19th November 2014
The long awaited price cap for the payday loan industry will come into full effect on January 2nd 2015 (giving at least one day for the payday lenders and authorities to recover from their new years eve parties!) The price cap has been planned well in advance and discussed for a long time under the regulation of the Financial Conduct Authority. The basic price cap is a daily interest of 0.8% per day (usually 1% by most lenders) which equates to £124 per £100. The overall idea is that borrowers will never have to repay double what they have applied for, also limiting the number of rollovers a customer can take. By price capping effectively, the borrower should be much better off and paying much less for their loan. There are some lenders currently trading below the price cap, before it is even in place, including wizzcash, Quickquid and Sunny (on certain Flexible Products).
Other initiatives involve lenders using data sharing systems so that they can see how many open loans a customer has before approving their funds. A huge emphasis has been placed on helping the UK public maintain their credit ratings where previously applying for lots of payday loans has had a negative impact on your credit score. Lenders must find ways to protect a customer’s credit score by reducing the number of searches.
In a recent blog post, we discussed the role of comparison sites for payday loans. Each direct lender will be required to list on at least one price comparison site and have at least one site such as The Lenders List featured visibly on their homepage. The idea is to give borrowers the choice of other and possibly cheaper alternatives before applying. This decision by the CMA gives power to the consumer and certainly does not favour the lender who may now experience higher drop off rates. We therefore predict several other comparison sites for the payday loan industry emerging over the next few weeks, months and years.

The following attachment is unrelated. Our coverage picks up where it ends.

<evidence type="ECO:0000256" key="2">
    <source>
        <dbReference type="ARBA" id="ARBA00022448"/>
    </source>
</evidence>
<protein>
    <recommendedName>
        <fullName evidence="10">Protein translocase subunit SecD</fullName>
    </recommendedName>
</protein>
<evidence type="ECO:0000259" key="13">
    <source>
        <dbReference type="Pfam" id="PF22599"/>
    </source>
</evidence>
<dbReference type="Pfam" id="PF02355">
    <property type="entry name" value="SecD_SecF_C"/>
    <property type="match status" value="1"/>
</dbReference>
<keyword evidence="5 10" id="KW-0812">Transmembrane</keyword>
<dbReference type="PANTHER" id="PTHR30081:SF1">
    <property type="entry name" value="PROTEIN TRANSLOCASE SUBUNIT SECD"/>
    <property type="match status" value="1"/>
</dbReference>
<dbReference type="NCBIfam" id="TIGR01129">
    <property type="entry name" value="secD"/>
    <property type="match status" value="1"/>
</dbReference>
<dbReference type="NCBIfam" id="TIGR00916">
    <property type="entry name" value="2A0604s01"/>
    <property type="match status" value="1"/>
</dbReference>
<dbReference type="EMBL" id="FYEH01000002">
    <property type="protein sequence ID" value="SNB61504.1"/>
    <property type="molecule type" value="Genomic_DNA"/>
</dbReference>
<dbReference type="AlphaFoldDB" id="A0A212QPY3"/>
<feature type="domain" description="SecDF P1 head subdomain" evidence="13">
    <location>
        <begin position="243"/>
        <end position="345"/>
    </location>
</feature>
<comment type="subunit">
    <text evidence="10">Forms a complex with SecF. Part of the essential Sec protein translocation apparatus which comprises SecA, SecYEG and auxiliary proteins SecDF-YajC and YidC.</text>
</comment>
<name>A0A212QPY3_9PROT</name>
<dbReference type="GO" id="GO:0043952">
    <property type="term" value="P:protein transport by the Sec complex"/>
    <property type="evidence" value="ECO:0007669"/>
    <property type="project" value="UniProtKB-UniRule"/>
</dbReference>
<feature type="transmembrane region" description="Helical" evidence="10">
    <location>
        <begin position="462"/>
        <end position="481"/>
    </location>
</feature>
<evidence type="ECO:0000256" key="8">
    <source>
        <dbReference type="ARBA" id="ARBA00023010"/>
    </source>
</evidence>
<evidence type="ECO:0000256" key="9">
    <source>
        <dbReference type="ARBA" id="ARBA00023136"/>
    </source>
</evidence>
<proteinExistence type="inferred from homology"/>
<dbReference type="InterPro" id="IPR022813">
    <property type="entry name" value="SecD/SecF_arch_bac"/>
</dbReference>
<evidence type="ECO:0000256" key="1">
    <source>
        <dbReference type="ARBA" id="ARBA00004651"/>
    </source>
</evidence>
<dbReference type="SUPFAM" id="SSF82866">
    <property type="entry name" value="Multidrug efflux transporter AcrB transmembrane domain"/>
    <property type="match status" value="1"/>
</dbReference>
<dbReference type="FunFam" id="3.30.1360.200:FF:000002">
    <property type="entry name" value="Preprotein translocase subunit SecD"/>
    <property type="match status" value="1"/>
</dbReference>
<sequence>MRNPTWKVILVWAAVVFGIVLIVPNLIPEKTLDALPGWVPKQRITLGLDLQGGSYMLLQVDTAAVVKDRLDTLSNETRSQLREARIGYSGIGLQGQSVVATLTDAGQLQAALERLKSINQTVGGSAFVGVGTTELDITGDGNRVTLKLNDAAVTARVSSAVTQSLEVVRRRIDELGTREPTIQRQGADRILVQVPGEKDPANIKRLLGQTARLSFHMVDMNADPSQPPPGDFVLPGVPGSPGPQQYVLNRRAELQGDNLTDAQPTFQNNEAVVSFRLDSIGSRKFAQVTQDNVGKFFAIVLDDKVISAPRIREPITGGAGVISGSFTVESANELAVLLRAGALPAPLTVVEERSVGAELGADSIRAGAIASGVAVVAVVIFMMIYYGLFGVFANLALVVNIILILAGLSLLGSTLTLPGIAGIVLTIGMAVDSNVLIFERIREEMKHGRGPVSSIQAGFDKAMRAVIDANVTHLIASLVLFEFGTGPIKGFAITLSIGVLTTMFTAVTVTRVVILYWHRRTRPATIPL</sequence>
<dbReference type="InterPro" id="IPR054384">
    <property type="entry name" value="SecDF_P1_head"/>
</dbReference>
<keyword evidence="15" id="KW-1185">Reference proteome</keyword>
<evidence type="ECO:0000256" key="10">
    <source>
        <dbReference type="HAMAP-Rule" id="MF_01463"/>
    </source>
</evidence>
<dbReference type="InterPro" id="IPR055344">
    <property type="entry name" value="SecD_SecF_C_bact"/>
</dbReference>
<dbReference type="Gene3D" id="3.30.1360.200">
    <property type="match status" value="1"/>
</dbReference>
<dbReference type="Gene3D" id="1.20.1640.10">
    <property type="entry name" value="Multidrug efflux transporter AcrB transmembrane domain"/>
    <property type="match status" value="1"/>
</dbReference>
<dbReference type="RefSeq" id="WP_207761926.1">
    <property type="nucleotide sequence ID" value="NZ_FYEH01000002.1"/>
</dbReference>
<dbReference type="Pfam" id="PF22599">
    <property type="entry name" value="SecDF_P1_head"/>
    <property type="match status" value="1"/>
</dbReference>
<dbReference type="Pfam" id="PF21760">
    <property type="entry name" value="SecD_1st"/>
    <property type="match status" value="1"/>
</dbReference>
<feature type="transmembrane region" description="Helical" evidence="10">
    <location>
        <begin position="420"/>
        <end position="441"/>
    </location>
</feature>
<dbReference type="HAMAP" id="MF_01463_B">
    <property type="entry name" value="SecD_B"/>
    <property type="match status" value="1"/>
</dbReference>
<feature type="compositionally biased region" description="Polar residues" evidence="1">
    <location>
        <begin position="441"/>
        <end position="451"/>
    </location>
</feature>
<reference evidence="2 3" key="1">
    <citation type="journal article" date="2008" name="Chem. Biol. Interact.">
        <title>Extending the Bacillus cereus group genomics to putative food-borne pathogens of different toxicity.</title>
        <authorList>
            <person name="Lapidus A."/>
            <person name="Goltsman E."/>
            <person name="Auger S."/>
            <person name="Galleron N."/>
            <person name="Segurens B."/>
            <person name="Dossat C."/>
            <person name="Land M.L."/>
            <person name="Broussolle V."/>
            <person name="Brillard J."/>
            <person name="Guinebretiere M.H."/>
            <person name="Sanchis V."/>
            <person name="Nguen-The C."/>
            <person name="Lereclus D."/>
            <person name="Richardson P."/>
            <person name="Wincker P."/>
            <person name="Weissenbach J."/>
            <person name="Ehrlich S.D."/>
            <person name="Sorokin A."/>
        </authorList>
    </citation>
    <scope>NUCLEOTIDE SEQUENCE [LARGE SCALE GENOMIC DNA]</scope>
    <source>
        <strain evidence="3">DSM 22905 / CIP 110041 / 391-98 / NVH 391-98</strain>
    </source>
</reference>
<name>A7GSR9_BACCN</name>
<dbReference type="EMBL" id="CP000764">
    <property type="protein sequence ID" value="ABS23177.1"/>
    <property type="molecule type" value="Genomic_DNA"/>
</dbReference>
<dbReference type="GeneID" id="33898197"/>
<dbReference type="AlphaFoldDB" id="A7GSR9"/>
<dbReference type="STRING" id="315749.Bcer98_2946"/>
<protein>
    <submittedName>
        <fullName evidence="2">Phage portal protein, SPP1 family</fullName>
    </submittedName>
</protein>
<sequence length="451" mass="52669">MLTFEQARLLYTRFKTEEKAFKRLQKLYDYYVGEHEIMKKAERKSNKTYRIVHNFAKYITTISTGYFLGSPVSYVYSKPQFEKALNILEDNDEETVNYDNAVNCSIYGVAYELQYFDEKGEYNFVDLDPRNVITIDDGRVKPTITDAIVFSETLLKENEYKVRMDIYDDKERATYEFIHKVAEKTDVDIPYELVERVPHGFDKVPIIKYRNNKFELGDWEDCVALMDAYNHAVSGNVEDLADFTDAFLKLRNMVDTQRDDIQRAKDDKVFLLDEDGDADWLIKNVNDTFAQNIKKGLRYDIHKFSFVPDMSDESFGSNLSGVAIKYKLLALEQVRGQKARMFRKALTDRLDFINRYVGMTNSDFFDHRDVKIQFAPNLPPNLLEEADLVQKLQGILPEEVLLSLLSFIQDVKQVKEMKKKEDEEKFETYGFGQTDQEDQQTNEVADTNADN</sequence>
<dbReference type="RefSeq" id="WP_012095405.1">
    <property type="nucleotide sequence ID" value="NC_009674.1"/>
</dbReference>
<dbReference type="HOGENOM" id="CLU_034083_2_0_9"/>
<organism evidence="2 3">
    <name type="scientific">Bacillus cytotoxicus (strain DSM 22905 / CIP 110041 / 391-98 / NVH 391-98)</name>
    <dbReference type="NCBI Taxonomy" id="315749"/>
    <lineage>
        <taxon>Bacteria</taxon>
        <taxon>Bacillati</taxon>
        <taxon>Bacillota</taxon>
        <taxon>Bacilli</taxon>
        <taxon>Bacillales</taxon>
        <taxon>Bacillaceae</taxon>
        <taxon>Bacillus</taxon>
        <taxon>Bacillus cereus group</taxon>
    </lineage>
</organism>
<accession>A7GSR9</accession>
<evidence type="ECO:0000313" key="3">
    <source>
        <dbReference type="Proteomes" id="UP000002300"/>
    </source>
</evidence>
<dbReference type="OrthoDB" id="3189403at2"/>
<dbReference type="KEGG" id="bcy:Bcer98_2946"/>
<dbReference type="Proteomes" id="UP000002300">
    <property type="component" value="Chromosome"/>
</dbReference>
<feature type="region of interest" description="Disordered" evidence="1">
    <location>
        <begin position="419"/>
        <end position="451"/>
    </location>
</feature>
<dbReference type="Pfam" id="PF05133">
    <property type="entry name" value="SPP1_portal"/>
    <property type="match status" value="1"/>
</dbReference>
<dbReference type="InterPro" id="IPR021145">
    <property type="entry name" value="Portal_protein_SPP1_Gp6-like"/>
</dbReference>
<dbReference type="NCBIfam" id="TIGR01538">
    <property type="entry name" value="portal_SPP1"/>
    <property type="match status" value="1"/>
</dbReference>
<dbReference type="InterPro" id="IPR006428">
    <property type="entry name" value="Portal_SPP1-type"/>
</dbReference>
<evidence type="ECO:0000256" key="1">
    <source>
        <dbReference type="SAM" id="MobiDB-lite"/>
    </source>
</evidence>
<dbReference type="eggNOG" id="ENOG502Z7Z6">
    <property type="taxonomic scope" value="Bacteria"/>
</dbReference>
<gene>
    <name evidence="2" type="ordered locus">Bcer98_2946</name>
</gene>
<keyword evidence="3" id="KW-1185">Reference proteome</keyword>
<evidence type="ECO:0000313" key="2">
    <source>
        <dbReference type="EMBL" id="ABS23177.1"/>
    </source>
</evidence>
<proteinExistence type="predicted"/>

For price comparison sites, they will have to justify the position of the lenders that they feature high up on their tables. In the past, comparison sites in all industries such as mobile phones, energy, insurance etc will typically feature the most profitable sites higher up the comparison tables rather than what is best for the customer.
In some respect, the price cap and role of price comparison websites will hopefully encourage new players into the market to trade at a cheaper rate to stand out from the crowd. However, this may have an adverse effect since the industry may not be as profitable and subsequently, it may discourage new competition.
The price cap means that if companies are not charging as much, the commercial gains are not really there any more to offer high volumes of loans. Currently, the industry is all about high volumes with lenders such as Wonga claiming to have funded thousands of loans a day. The high interest rates certainly help the lenders who try to recover losses from the high default rates in the industry (usually around 20%). But seeing that lenders now cannot charge as much, they may not be able to offer as many loans as before, meaning that the industry becomes more about lower volumes. Sadly, there will be thousands more customers this year who desperately need loans who won’t be able to obtain them even though they probably would have been approved last year. This may result in the growth of illegal forms of lending such as loan sharking or rises in gambling.
Price cap or no price cap, demand won’t go away. Emergencies such as car repairs and broker boilers will always occur and there will always be a need for a few hundred pounds here or there. To some extent, a more regulated industry will put more trust in the consumer’s mind. So if I’m a payday loan customer, the idea that payday lenders are now far more compliant and far more law abiding, I may feel even more comfortable applying for a loan with them. In some respect, there may be an increase in demand.
But for those that are being declined for loans, they will have to look elsewhere. And whilst the idea of using loan sharks should never be an option, one can expect the growth of credit unions and other systems in place to help people with their finances. According to a recent article in This is Money, Archibishop Justin Welby has put forward a scheme to work with primary schools to help children understand their finances better. This is not an immediate solution but is certainly a step towards helping Britain with their debt problems. Elsewhere, one can expect growth in the peer to peer and guarantor loan sectors. The latter involves using a family member or friend as a guarantor so if you are unable to make repayment, you can be covered by someone you know who has already agreed the terms. Overall, guarantor loans offer much less risk for the borrower and the lender alike. For more information, please read our recommendations on payday loan alternatives.